“From that day it stuck”: Colin Leslie’s journey to international para-badminton and inspirational coaching

Top-level sporting competitions are challenging enough but for Scotland’s Colin Leslie, the 4 Nations Para-Badminton International presented unprecedented obstacles.


Personal tragedy struck Leslie with the loss of his mother the weekend prior to the event. At that moment, he was on the reserve list for the tournament but this changed just hours before the event.


“I went from not even being the first reserve to then finding out I’d be playing at five o’clock on Tuesday evening,” Leslie said after his quarter-final defeat to Nehal Gupta.


“I’m really pleased with how I did though. I’m the oldest standing competitor here and I’m a double amputee so I’m going through hoops to prove to people what can be done.”


Leslie was the only Scottish player to reach the quarter-final stage after overcoming Dillaswar Rao Gadela in Thursday’s group stage conclusion.


The 53-year-old left the court overcome with the emotions of the previous week, which were compiled on the morning of his victory when his father was rushed into hospital.


With his father safely out of hospital on Friday, Leslie was able to reflect on the unlikely journey he had taken to peaks of para-badminton.


“I’d been a player since I was five years old,” he said. “I had my accident when I was thirty. So there were 25 years of playing to a high standard.


“When I had my accident, I thought my life was over. I thought I’d never pick up a racket again or play another sport again.


“Eventually, my best man at my wedding gave me a letter to say there’s a club setting up just 10 minutes down the road from me. But by that time I was over 20 stone.”


Lacking confidence after his accident, it was the coaches of the Lothian Disability Badminton Club that would reignite Leslie’s love for the sport in 2012, 10 years after his accident.


“I went down to the club and said to the coaches, ‘I’ll give you an hour’ because I played pool and darts for a team on the same night.


“The coach was Lynden Williams and he immediately had me in two 4 Nations competitions in Glasgow. From that day it stuck.”


That day has led to Leslie playing the sport he loves against the very best, even picking up bronze medals in three consecutive European Championships in the process.


To enjoy a career such as this, despite suffering his accident at 31, speaks to the second chance that can be provided by sports to those with disabilities, something Leslie is grateful for.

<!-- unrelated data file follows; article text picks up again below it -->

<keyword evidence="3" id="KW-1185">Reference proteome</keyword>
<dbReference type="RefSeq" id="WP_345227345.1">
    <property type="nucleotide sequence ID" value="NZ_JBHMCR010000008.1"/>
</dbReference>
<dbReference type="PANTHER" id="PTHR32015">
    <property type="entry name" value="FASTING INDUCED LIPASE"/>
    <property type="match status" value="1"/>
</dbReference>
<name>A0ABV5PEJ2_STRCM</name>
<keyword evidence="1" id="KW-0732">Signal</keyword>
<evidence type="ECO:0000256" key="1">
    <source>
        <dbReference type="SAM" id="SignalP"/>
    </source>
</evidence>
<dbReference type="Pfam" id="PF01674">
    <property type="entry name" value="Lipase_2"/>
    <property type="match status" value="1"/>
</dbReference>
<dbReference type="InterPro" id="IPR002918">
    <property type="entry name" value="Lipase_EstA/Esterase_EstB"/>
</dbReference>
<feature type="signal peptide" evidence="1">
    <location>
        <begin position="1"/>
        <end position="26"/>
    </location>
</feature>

He said: “If I was able-bodied, I would’ve retired more than 30 years ago. There’s no age discrimination with disability though so I’ve been able to travel the world.”


This unique opportunity is something that Leslie now carries with him into his coaching career, at the very same club that brought him back to badminton in 2012.


Speaking about the children he coaches at Lothian Disability Badminton Club, Leslie was keen to emphasise how his late career can be a guide for an aspiring player.


“They don’t have to be eight or nine and get the coaching drummed into them as you’d see in athletics or football.” Leslie explained: “You can be a slow learner and develop as you get older, you can keep playing and get better and better.



“All that matters is the smile at the end of the day. When they’ve had a good hit and played a few games and at the end of the night, they go away happy. As long as they go away happy that makes our day as coaches.”


Having welcoming, safe spaces like the Lothian Disability Badminton Club is crucial for the physical and mental wellbeing of those suffering with disabilities. Given his experience on both sides of the story, Leslie is fully aware of this.


He said: “We’ve got kids who come to us with learning difficulties as well as those who are physically disabled. The expanse of players is just, wow. You’d never realise they’re all out there until they come to a club.”


As Leslie did in 2012, these kids are coming to try out badminton for themselves, perhaps even dreaming of living out the experiences their coach has had in the sport.


For Leslie though, an eye must always be kept on the next generation of para-badminton students. He was able to offer his insight to a group of children before his quarter-final exit, as Badminton Scotland hosted a disability festival alongside the 4 Nations tournament.


Reflecting on that talk, Leslie said: “I just told them, if you put your mind to it then you can achieve what you want to achieve. It doesn’t have to be in badminton but if you put your mind to it, you can make it as an athlete.


“I think most of them wanted to play badminton though which is nice!”


By Nathan Hassett

(6) Nathan Hassett (@nathanhassett__) / X